On the subject of role models, we get to discuss the level of responsibility entertainers carry. From the start, LP acknowledges: “I have a dual purpose. It’s not just singing songs or people. I feel like I’m getting something done. Besides just music, somebody out there was able to find themselves through this little roadmap I might be given”.

Not to get things confused, LP’s been through it. When growing up, she did not feel her persona was very accepted. The natural question comes into my mind, “did you try to change,” she replies: “I did, but I could not do it. It wasn’t possible for me. I just had to keep budding into the wall over and over again, being myself”. 

The forefront of things seemed like LP had everyone on her side; everyone was eating from the palm of her hands. Not for long. Right as things settled, ‘they took the shine off’: “At first, all the label deals I got in the beginning, they’d be like, you’re great. You’re amazing. And then they’d try to tweak me and change me to fit in better, even musically,” she confesses. 

LP mentions she paid the price for not altering parts of her that were not ‘mainstream’. However, build on her honesty and she wants to be a caveat to other people: “You have to persevere and keep being yourself because otherwise, you open that door for people to try to change you. I think that’s a shame because the whole point of all of it is that we want to see, we want to see something that’s unique,” she lays down much-needed words of wisdom. 

If you look at someone close enough, you will learn interesting things and reveal unexpected connections. Of course, into our chat, we came with questions. One of them being LP’s interest in Russia. “Are we on the right track?” The reason being a recent live album recorded from Moscow out of all places and LP’s elegant tattoo of the word ‘love’ in the Russian language on her inner bicep. Our assumptions were correct indeed. 

LP elaborates: “I feel like growing up; it was always this place that I’d never thought I’d go, cause there’s been so much political stuff between our two countries forever—the Cold war and everything that you taught in school. I don’t have any animosity toward people I don’t know. I’m excited to meet people. But I didn’t have any thoughts about Russia. When I went there, I was just overwhelmed by all the beautiful, positive love I was receiving from all kinds of people. It’s no secret, my LGBT whatever, you know. I didn’t feel any of that there. I have grown-ass straight men coming up to me; it was so cool. I got love tattooed on my arm. You know, it’s love, it’s translated into every language. Even the harshest person loves something.”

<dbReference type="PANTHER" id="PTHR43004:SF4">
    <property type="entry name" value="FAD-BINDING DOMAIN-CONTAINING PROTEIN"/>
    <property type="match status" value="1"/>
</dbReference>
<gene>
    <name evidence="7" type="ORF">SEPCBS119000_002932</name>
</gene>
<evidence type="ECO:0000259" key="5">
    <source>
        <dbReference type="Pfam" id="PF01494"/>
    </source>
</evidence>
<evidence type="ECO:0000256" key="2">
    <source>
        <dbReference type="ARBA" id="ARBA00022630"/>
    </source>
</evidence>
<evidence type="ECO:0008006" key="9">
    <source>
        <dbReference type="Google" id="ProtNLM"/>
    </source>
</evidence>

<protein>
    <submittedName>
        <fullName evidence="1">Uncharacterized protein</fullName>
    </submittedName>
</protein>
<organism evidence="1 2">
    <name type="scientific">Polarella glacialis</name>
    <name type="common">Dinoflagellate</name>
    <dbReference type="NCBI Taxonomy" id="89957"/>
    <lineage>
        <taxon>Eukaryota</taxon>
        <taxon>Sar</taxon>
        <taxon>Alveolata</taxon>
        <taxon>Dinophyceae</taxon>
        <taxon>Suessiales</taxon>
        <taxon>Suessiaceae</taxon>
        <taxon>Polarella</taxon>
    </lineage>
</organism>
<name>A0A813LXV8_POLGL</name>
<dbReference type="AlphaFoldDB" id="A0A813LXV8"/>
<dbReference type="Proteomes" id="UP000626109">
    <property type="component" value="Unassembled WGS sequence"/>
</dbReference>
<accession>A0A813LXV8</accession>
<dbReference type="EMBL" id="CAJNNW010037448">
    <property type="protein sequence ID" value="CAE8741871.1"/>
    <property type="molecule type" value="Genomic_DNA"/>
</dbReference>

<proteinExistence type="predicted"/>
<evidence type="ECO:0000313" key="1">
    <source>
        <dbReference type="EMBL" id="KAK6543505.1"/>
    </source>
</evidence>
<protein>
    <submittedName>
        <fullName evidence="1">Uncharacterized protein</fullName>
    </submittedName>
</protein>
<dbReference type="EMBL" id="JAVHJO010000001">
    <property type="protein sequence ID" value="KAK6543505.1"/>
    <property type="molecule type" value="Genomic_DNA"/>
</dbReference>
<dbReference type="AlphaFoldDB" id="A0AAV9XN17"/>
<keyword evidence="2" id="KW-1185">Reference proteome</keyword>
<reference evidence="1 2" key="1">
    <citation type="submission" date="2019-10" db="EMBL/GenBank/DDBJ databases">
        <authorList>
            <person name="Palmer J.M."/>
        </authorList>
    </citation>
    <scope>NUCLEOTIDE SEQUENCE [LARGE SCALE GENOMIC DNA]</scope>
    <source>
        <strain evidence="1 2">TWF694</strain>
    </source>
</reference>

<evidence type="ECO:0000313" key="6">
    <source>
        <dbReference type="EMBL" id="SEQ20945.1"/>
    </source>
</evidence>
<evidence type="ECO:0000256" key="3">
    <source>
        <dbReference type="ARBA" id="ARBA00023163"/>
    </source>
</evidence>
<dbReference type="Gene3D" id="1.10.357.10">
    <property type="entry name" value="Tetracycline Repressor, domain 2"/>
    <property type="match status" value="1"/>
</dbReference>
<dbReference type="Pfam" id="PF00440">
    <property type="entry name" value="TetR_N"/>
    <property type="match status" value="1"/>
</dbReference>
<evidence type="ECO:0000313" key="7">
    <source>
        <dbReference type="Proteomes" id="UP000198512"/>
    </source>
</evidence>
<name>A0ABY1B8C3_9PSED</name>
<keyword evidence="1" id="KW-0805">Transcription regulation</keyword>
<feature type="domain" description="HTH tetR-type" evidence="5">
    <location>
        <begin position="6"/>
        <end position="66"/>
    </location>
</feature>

Touring Europe is something we will not be able to do for a while now, thanks to Miss Corona. Yet, some artists like LP found a way to their fans. LP hosted a global live stream performance, ‘Virtual World Tour’ in August from L.A. Beehive Studios. Following this success, she also performed two drive-in concerts on 14th November at OC’s 88FIVE LIVE in Los Angeles, also streamed worldwide.

Combined live streams of separate songs are exceeding millions. But for LP, as any artist would, she did not find performing with no audience so easy. “It was really difficult, to be honest, I’m not a fan of it. It’s a little too under the microscope for me, and it’s not like I’m not injected with that adrenaline from the fans. So it’s like, I’ve got to do it myself. It’s more work. I think I did okay. But I’d like to be better at it,” always striving to be better. 

With the newest release of ‘How Low Can You Go’, LP introduces a new sound. “It’s a nice new sound for me that it’s still me obviously. It’s like a newer kind of sexier thing. You know, in my house, I like there to be more and more rooms, it’s like, Oh, let’s go in here”.

“Last time I saw you

We did coke in a closet

At the Chateau Marmont

We were happy and on it”

“The song is talking about all the wild nights that you have had, and it has you wondering, like where my life is going to go”, LP illustrates. “Sometimes when you’re in that kind of place where I’ve been there before, and I would think wow, what if I stayed here and you see people that do do that, and it’s just a thought. It’s losing yourself in the party life. IIt’s those nights, those dark, sexy nights that you have, and you’re like, wow, I could stay here forever. But I might lose myself”. By watching the steamy music video, you will understand exactly the vibe LP was going for. 

“There’s an album coming for sure. There’s a bunch of songs coming down. I do have a couple of slinky songs like this on this record, which is really fun”. And we will leave you with that. LP confirms there is an album coming, and we’re buzzing to hear it. 

Follow LP On Instagram

Words: Karolina Kramplova